This is just the latest evidence of what the Guardian calls “the Orwellian grammar of the Trump era”–where the repression of liberal or progressive viewpoints is free speech, and federal intervention in university curricula is academic freedom.

The Department of Education threat against the Duke-UNC consortium is yet another example of the Trump administration’s spectacular hypocrisy and cynicism, not to mention its clash-of-civilizations-style Islamophobia – among other things, the Education Department’s letter accused the Duke-UNC program of devoting disproportionate emphasis “on understanding the positive aspects of Islam.”

This episode is part of the GOP’s antipathy to expertise, science and higher education, and the Trump Administration’s efforts to dictate what can properly be taught.

Indeed, when it comes to higher education, the Trump administration’s approach is uncharacteristically coherent, to fight its enemies – variously conceived of as liberals, Arabs, Muslims, Palestinians, LGBTQ people, people of color, and women – by enforcing ideological constraints, amplifying conservative viewpoints, dismantling or manipulating anti-discrimination statutes and, when possible, slashing federal funding.

When the government can dictate what scholars teach in the classroom, that’s indoctrination, not education. Academic freedom is essential to genuine education.

The First Amendment doesn’t protect free speech because the Founders thought ideas didn’t pose a threat. They knew ideas could be dangerous–but they also knew that allowing the government to determine which ideas could be exchanged would be far more dangerous.

If some schools did use lopsided curricula, that might pose a danger–but allowing government to control what universities can teach would be infinitely more dangerous.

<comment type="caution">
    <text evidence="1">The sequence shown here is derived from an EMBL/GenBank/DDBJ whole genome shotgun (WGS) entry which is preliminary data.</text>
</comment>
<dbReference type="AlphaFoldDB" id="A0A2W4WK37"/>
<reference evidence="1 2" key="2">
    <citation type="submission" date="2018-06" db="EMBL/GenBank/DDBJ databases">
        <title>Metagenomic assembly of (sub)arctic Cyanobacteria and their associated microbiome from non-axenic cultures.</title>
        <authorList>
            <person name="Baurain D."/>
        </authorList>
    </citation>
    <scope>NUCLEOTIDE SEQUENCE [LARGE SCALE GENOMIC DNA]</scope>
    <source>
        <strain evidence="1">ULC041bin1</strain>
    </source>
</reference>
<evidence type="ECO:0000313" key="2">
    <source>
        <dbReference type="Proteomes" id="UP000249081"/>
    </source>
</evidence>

We need to bid an unceremonious “hasta la vista” to this entire administration.

 

 

 

Zinn 1, Daniels 0

Yesterday, university  campuses around the state held Howard Zinn “Read Ins”  at which numerous faculty–including yours truly– participated. The events were prompted by then-Governor Daniels’ efforts to banish Zinn’s work from Indiana classrooms.

As I said yesterday, Daniels wanted to use the power of state government to protect unsuspecting students from “wrong” ideas—defined as ideas with which he disagreed. There is no principle more basic to both the academy and the American constitutional system than the one that forbids him from doing so.

The Founders did not minimize the danger of bad ideas; they believed, however, that empowering government to suppress “dangerous” or “offensive” ideas would be far more dangerous than the free expression of those ideas—that once we hand over to the state the authority to decide which ideas have value, no ideas are safe.

In these United States, We the People get to decide for ourselves what books we read, what websites we visit, what videos we watch, what ideas we entertain, free of government interference. Your mother can censor you, and in certain situations your employer can censor you–but your Mayor or Governor or President cannot.

Furthermore, free intellectual inquiry is an absolutely essential ingredient of a genuine education. Education requires the freedom to examine any and all ideas, to determine which are good and which not so good. It also requires that we protect scholars who come to unpopular conclusions or hold unpopular views.